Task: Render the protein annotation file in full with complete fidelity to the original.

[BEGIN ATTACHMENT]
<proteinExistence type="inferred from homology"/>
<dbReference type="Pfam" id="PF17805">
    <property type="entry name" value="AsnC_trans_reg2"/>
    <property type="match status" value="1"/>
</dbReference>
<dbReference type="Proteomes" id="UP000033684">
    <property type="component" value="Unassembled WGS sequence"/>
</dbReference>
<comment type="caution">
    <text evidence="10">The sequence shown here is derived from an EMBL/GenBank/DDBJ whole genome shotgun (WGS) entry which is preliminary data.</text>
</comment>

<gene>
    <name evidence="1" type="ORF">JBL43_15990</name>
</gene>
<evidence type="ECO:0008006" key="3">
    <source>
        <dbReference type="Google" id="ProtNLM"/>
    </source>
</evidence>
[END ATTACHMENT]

<proteinExistence type="inferred from homology"/>
<dbReference type="Pfam" id="PF17805">
    <property type="entry name" value="AsnC_trans_reg2"/>
    <property type="match status" value="1"/>
</dbReference>
<dbReference type="Proteomes" id="UP000033684">
    <property type="component" value="Unassembled WGS sequence"/>
</dbReference>
<comment type="caution">
    <text evidence="10">The sequence shown here is derived from an EMBL/GenBank/DDBJ whole genome shotgun (WGS) entry which is preliminary data.</text>
</comment>

<gene>
    <name evidence="1" type="ORF">JBL43_15990</name>
</gene>
<evidence type="ECO:0008006" key="3">
    <source>
        <dbReference type="Google" id="ProtNLM"/>
    </source>
</evidence>